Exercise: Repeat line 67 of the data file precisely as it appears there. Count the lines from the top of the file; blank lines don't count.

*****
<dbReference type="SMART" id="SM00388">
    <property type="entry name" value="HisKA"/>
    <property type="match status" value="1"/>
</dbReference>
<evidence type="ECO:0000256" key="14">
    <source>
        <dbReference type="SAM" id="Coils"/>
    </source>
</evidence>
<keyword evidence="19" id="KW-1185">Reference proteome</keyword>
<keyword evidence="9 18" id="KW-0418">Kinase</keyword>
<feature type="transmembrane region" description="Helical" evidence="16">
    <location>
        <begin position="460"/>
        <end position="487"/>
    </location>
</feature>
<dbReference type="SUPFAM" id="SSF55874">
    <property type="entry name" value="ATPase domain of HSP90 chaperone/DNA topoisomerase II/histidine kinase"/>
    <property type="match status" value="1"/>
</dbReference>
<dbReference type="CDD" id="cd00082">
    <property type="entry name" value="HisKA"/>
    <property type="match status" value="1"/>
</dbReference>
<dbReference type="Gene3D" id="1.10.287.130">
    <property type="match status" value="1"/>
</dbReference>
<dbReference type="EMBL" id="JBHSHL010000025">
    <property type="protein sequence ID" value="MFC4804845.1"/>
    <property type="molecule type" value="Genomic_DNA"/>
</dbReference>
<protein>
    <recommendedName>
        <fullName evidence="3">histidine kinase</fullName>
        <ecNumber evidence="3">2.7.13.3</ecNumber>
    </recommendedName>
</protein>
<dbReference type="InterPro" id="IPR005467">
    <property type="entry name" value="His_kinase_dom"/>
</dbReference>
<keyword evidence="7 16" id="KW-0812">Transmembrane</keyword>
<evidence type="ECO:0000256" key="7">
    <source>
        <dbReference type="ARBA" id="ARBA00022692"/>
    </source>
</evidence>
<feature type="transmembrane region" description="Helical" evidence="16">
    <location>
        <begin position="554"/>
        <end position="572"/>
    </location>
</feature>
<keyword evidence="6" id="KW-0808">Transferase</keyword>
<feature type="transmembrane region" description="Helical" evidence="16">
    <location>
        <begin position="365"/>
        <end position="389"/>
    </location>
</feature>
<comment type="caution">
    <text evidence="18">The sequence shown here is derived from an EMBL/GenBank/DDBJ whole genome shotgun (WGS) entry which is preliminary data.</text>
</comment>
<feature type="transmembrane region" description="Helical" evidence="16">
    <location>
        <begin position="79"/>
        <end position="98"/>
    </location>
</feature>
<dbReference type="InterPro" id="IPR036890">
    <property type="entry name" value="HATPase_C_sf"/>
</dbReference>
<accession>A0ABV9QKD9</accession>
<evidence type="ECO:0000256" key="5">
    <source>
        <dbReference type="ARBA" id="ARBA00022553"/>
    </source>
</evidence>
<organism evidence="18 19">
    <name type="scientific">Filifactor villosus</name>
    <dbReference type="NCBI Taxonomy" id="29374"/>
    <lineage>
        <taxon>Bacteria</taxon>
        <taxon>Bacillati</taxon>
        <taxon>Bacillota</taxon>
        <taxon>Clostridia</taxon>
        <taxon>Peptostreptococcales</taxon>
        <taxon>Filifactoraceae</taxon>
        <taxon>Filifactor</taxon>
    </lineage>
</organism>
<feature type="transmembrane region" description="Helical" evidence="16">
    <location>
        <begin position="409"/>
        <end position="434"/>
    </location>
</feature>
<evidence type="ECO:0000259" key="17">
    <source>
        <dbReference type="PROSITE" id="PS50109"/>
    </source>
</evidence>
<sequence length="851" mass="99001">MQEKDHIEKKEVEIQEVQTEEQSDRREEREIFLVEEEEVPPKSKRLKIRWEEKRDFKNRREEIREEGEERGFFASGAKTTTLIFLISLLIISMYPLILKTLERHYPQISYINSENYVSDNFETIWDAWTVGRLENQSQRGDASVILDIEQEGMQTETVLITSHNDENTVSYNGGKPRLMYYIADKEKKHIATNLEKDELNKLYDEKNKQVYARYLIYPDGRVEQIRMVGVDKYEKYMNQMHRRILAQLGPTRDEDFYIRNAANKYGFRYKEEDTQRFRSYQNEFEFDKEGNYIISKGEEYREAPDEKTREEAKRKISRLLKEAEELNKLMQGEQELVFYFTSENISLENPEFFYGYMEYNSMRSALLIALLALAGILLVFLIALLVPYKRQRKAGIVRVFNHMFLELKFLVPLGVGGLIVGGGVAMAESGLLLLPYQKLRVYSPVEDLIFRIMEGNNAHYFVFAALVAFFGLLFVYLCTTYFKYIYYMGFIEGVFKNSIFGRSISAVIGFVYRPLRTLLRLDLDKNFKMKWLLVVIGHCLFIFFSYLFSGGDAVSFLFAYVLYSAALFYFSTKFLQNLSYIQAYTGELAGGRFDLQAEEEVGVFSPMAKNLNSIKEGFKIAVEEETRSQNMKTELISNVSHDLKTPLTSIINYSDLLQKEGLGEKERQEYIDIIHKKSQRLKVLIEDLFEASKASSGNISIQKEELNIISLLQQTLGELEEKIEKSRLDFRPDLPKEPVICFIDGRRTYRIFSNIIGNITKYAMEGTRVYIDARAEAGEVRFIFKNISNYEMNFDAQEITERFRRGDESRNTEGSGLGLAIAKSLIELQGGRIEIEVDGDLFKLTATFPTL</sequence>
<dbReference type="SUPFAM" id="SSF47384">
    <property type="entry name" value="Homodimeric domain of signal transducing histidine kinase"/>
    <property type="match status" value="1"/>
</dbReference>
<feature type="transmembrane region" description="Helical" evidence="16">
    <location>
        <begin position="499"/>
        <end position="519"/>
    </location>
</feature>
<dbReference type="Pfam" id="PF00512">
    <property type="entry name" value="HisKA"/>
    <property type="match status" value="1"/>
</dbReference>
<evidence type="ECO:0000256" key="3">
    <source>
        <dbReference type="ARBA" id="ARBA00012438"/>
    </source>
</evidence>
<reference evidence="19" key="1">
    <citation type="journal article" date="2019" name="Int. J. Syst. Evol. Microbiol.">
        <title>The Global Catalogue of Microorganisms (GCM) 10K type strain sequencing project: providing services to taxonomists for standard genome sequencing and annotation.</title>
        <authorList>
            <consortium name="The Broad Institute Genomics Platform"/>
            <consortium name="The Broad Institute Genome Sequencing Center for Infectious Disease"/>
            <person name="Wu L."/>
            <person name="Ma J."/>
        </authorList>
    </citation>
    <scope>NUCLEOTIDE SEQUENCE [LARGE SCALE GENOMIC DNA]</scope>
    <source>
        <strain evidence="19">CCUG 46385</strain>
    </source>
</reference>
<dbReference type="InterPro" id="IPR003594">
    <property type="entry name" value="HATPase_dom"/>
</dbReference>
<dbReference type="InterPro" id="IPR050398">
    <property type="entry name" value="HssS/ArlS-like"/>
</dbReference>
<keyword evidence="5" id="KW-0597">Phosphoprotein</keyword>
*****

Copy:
        <end position="98"/>